25. Lewis LD, Morris ML Jr (1983) Small animal clinical nutrition. Morris, TopekaGoogle Scholar
  26. Martinez del Rio C, Wolf N, Carleton SA, Gannes LZ (2009) Isotopic ecology ten years after a call for more laboratory experiments. Biol Rev 84:91–111CrossRefGoogle Scholar
  27. Miron MLL, Herrera MLG, Ramirez PN, Hobson KA (2006) Effect of diet quality on carbon and nitrogen turnover and isotopic discrimination in blood of a New World nectarivorous bat. J Exp Biol 209:541–548CrossRefGoogle Scholar
  28. Mitchell HH (1924) Nutritive value of proteins. Physiol Rev 4:424–478Google Scholar
  29. Murphy ME, Pearcy SD (1993) Dietary amino acid complementation as a foraging strategy for wild birds. Physiol Behav 53:689–698CrossRefPubMedGoogle Scholar
  30. National Research Council (NRC) (1994) Nutrient requirements of poultry. National Academy of Sciences, Washington, DCGoogle Scholar
  31. National Research Council (NRC) (1995) Nutrient requirements of laboratory animals. National Academy of Sciences, Washington, DCGoogle Scholar
  32. Ogden LJE, Hobson KA, Lank DB (2004) Blood isotopic (δ13C and δ15N) turnover and diet-tissue fractionation factors in captive dunlin (Calidris alpine pacifica). Auk 121:170–177CrossRefGoogle Scholar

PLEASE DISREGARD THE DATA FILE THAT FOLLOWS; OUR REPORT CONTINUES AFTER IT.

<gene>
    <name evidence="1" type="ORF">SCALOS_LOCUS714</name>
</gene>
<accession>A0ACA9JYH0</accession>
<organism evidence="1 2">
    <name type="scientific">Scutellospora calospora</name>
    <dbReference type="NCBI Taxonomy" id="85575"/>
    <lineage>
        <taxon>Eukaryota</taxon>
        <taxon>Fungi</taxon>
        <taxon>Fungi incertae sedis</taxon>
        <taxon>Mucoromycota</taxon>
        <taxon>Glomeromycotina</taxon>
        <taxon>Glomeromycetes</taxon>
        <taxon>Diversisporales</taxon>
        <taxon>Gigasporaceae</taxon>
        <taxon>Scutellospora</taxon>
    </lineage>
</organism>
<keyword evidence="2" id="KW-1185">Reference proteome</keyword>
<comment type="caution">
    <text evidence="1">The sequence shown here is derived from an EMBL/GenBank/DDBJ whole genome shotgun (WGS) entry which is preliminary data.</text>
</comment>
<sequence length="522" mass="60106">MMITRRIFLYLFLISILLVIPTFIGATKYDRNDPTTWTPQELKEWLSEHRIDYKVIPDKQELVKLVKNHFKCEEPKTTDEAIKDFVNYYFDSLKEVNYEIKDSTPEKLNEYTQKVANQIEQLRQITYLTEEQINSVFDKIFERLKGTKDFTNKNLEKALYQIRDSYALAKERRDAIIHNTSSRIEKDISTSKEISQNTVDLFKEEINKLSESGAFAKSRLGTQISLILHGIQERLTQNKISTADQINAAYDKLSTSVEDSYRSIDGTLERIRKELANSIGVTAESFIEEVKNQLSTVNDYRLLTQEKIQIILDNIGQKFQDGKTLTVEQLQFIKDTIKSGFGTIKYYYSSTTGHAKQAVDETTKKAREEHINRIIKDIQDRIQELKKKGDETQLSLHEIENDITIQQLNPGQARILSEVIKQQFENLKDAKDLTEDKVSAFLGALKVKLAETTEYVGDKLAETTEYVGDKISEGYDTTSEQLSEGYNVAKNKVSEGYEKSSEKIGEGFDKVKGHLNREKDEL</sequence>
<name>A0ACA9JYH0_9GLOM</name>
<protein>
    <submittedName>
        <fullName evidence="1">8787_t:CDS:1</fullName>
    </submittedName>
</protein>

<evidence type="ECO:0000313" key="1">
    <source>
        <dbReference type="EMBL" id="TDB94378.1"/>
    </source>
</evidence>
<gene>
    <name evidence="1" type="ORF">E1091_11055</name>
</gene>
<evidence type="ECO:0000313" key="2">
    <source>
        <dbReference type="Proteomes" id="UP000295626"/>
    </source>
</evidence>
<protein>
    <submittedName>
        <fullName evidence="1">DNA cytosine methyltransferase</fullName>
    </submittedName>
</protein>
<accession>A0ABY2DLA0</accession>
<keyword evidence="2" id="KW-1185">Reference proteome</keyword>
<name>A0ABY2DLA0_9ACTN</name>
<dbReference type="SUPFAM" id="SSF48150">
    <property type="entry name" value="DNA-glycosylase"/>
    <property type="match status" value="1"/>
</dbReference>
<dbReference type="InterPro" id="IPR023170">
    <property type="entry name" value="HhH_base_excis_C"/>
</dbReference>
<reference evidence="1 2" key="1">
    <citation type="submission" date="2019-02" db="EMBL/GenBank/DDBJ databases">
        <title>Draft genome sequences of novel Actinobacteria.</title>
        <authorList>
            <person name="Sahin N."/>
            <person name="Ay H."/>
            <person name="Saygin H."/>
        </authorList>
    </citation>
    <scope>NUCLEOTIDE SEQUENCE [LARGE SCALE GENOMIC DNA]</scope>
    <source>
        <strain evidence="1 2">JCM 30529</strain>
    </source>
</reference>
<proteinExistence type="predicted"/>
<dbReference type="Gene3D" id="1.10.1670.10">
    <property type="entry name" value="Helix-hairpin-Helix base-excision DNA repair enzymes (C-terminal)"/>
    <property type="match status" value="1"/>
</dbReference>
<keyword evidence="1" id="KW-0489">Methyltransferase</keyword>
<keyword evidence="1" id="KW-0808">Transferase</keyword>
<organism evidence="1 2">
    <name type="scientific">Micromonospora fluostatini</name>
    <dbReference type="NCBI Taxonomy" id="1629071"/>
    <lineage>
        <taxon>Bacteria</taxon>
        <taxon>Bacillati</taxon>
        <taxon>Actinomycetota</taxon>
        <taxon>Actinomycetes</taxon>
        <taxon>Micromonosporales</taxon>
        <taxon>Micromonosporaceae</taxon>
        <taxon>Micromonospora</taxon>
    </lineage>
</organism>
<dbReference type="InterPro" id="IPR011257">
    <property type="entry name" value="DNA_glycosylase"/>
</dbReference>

33. Pearson SF, Levey DJ, Greenberg CH, Martinez del Rio C (2003) Effects of elemental composition on the incorporation of dietary nitrogen and carbon isotopic signatures in an omnivorous songbird. Oecologia 135:516–523PubMedGoogle Scholar
  34. Phillips DL (2001) Mixing models in analyses of diet using multiple stable isotopes: a critique. Oecologia 127:166–170CrossRefGoogle Scholar
  35. Phillips DL, Gregg JW (2001) Uncertainty in source partitioning using stable isotopes. Oecologia 127:171–179CrossRefGoogle Scholar
  36. Phillips DL, Koch PL (2002) Incorporating concentration dependence in stable isotope mixing models. Oecologia 130:114–125Google Scholar
  37. Robbins CT (1993) Wildlife feeding and nutrition. Academic Press, New YorkGoogle Scholar
  38. Robbins CT, Hanley TA, Hagerman AE, Hjeljord O, Baker DL, Schwartz CC, Mautz WW (1987) Role of tannins in defending plants against ruminants: reduction in protein availability. Ecology 68:98–107CrossRefGoogle Scholar